In a tweet, the cigarette-smoking Helen Andrews shared an article called What a 1963 Novel Tells Us About the French Army, Mission Command, and the Romance of the Indochina War.

I dislike the romanticism surrounding the magnificent losers vs. ugly victors dichotomy – a magnificent victory is infinitely preferably to both. Hence why my natural Jacobite sympathies are highly qualified by complete and utter disdain for Charlie’s unwillingness to see the task through. (An easy judgement when made from centuries of hindsight, I’ll concede.)

Anyhow, I sent the article to The Major and he proffered this reply:

I was going to say something snide about the French army but to be quite honest I have thought for some time that it is rather better than ours [Ed.: the British]. Their officers are tougher, harder, and more professional than ours – those I encountered professionally certainly were. They are also not infected by the political correctness which is wrecking/has wrecked our army (among other factors).

The distinction between the colonial army and the large conscript army at home is valid. It was the conscript army which was defeated in 1870, 1914, and 1940… not the colonial army to which the modern French army now looks.

It is also true that the US Army don’t do Mission Command well. The Marines on the other hand…

Meanwhile back in the States the prolific Ken Burns has done an eighteen-hour documentary on the Vietnam conflict which allegedly ignores all the scholarly input of the past two decades. Nevermind, we just regret it won’t feature the late great Shelby Foote, who (in Burns’s ‘The Civil War’) spoke with such assurance you imagined he was there.

September 21, 2017 12:30 pm | Link | 4 Comments »

Urgent Action for Catholic Free Schools

Urgent Action for Catholic Free Schools
Dear Friends,

Since the Free Schools programme was introduced in 2010 (allowing parents and other groups outside the state to start and run schools) more than 400 new schools have been approved for opening, providing over 230,000 new school places across the country.

During the Coalition, though, the Liberal Democrats insisted on putting a 50% cap on admissions for free schools that are faith-based. Because Catholic schools are not allowed to reject Catholics simply because of their faith, the policy’s only real effect has been to entirely prevent any Catholic free schools from opening, while failing to do anything about the integration of religious or ethnic minorities.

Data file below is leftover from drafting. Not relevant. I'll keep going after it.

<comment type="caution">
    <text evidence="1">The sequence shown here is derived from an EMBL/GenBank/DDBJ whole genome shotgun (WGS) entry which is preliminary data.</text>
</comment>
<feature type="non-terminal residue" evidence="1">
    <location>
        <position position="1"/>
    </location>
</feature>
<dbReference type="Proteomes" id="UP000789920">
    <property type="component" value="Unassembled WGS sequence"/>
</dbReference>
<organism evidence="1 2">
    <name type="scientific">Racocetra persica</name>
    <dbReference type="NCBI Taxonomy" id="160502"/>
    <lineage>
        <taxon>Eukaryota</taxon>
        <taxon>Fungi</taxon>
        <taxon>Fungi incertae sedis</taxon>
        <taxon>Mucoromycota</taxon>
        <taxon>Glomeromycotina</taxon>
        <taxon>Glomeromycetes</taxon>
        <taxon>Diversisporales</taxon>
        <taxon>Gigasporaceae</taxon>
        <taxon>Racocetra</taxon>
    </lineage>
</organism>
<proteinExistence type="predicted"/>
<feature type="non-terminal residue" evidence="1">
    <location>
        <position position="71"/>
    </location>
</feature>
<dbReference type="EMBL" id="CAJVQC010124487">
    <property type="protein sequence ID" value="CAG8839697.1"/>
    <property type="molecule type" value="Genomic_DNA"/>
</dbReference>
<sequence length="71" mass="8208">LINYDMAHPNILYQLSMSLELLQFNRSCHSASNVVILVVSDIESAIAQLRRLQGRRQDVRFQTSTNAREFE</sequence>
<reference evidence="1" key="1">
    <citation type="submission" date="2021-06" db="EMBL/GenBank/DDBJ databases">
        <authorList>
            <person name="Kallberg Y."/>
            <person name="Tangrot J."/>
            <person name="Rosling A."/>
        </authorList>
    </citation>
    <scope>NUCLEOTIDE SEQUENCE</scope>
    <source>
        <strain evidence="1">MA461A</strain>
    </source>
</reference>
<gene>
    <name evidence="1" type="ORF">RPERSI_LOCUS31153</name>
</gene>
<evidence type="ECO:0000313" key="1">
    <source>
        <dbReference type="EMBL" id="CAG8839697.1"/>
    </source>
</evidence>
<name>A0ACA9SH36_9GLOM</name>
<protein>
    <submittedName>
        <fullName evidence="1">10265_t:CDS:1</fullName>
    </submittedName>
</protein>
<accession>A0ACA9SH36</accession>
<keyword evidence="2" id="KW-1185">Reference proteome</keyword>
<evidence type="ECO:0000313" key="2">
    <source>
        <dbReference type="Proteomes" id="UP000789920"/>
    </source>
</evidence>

The Prime Minister has rightly pointed out that “Catholic schools are more ethnically diverse than other faith schools, more likely to be located in deprived communities, more likely to be rated Good or Outstanding by Ofsted, and there is growing demand for them.”

As the British population has increased, the shortage of new Catholic school places has only become more alarming. When the Prime Minister announced the cap would be dropped, Catholic dioceses sprang into action making plans for Catholic free schools. Some even bought sites, one being located next to a hospital to educate the children of immigrant nurses and medical staff who’ve come from Catholic countries to staff our NHS.

But right now Catholic free schools are under threat. Despite a solemn commitment in the Conservative manifesto, Education Secretary Justine Greening is believed to be inclined to make a U-turn and keep the admissions cap which acts as a ban on Catholic free schools.

I ask that you email your Member of Parliament right now, asking him or her to contact the Education Secretary and request that this manifesto commitment be honoured and the faith-based admissions cap be scrapped. A decision is likely to be made very shortly, so time is of the essence.

Many thanks,

Andrew Cusack

A suggested email text can be found below, but make sure to include your full name and postal address at the end.

To find your MP’s contact details, put in your postcode at this link.

Dear Member of Parliament,

As one of your constituents I am writing to ask you to help scrap the faith-based admissions cap for free schools.

The Government is right to be concerned about the integration of religious and ethnic minorities. This policy, however, began with the best of intentions but has been proven a complete and utter failure. Exhaustive research has proved the cap is completely ineffective towards its stated aim.

Canon law forbids Catholic schools from rejecting fellow Catholics purely on the basis of their faith, which the admissions cap requires. The cap’s only real effect has been to prevent the foundation of Catholic free schools, despite the dire need for quality school places amongst the poorest in our communities.

Catholic schools, meanwhile, are profoundly diverse and educate the children of many faiths and of none. More than 26,000 Muslim pupils are currently receiving education in Catholic schools. One in seven ethnic minority pupils in England & Wales attend a Catholic school, including more than one in five black children.

Across the board, Catholic schools educate 21% more pupils from ethnic minority backgrounds compared to other schools, and these pupils in Catholic secondary schools perform better at GCSE than the national average. These schools also have a record second to none in looking after the most disadvantaged in our society. 16.5 % of pupils in Catholic secondary schools live in the most deprived areas, compared to 11.3% nationally.

Before the election, the Conservative government openly stated its intention to scrap the faith-based admissions cap, which requires only the Education Secretary’s signature to be enacted. The Conservative party then went to the nation in a general election and included this promise in its manifesto.

I ask that, as my MP, you urgently contact Justine Greening MP, the Secretary of State for Education, and ask her to honour the manifesto commitment to scrap the faith-based admissions cap.

Yours,

NAME
FULL POSTAL ADDRESS

September 5, 2017 12:10 pm | Link | 3 Comments »